Ireland needs to look to other EU countries and how they are handling spikes, says Tánaiste.
TÁNAISTE LEO VARADKAR has said public health experts will have to justify any further restrictions it may propose for Dublin or Limerick that are more “drastic” than are in place in other European cities.
Government is concerned about the rise in cases in Dublin and Limerick, however they are also taking into account that the number of deaths, and patients in ICU and hospital, remain low.
“If there is a change in the situation between now and then it won’t just affect pubs, it will affect all businesses,” a government spokesperson said yesterday when asked about the possibility of localised restrictions.
A further 307 cases of Covid-19 were confirmed in Ireland yesterday.
The Department of Health also reported one further death associated with the disease. The death occurred in September. The numbers in hospital and ICU remain low.
Speaking to reporters in Government Buildings today, the Taoiseach Micheál Martin “no specific decision has been made in relation to those counties right now”.
“Whatever does happen or may happen in Dublin or Limerick, we need to look at what else is happening in other parts of EU,” said Tánaiste Leo Varadkar today.
The rate in Belfast is higher than Dublin – 100 per 100,000 – and many capitals in Europe are seeing a very high incidence of Covid at the moment, he said.
“And if there are any proposals to do anything more drastic in Dublin or Limerick than is being done in those places, as a citizen and resident of Dublin and as minister responsible for business and employment, I would want a very good justification for that from the public health people as to why we would do anything more drastic in Dublin or in Limerick than is being done in other cities around Europe that may have a higher incidence than we have,” said Varadkar.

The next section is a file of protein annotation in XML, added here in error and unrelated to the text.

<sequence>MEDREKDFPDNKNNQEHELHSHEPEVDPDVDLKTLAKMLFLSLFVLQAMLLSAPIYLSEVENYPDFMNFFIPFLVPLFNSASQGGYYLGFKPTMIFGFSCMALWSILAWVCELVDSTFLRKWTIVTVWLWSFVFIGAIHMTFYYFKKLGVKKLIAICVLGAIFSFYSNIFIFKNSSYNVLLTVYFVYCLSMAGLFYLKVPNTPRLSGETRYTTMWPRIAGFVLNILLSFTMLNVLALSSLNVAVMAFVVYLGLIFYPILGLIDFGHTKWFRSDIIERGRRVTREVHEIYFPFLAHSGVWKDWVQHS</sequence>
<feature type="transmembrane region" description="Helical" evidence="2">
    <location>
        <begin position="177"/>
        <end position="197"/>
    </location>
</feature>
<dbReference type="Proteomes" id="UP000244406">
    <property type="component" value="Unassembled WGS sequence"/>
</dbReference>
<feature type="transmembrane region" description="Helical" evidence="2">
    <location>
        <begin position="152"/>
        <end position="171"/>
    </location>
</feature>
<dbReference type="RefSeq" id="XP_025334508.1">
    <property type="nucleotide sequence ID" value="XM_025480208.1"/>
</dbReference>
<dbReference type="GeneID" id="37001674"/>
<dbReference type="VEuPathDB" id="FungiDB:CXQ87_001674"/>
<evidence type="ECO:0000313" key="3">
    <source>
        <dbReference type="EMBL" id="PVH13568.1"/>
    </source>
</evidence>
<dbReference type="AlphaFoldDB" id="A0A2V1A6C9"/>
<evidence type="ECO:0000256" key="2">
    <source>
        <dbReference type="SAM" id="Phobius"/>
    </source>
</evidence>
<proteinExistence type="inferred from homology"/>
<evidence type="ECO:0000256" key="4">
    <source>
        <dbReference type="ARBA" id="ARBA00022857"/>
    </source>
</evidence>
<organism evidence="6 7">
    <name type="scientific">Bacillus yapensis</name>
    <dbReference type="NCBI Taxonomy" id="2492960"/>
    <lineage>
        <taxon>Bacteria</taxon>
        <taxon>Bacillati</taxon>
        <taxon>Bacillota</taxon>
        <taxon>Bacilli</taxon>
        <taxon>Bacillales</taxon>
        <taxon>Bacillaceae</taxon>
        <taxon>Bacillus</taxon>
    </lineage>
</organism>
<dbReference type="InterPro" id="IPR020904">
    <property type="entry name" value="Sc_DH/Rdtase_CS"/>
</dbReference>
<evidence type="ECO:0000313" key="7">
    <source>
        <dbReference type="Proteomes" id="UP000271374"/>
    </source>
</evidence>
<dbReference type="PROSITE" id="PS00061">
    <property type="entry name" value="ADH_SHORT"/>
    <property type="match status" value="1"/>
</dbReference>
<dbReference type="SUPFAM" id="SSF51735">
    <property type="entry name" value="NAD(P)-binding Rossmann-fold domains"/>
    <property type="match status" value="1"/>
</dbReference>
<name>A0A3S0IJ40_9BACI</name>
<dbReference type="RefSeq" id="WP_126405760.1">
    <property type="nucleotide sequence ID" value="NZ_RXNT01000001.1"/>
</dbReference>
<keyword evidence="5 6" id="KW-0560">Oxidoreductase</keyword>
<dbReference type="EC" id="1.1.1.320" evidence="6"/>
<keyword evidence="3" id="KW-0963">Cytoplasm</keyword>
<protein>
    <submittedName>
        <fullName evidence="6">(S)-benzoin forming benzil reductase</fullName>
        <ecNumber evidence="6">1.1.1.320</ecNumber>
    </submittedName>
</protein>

The Covid sub-Cabinet committee will meet tomorrow where the Taoiseach said the situation will be discussed in “great detail”. The Acting Chief Medical Officer Dr Ronan Glynn will also attend that meeting.
Varadkar said no specific recommendations have been given to government yet, and none have been discussed by Cabinet.
However, he said the localised measures in Glasgow, Scotland or something similar might be considered.
He said Glasgow “cracked down on gatherings in the home” in order to keep business, shops and childcare open. However, he has not seen evidence that it has worked, as of yet.
The Taoiseach also confirmed the government’s new roadmap which will outline the country’s strategy for living with the virus for the next six months or so, will be published on Tuesday.
He said it will give an overall context of how to manage incidences and sectors of society.
He said lessons were learned from Kildare, Laois and Offally, but added that it doesn’t necessarily mean the same response would be rolled out again.
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The Tánaiste said the rate in Dublin is lower than that of Kildare when a localised lockdown was imposed.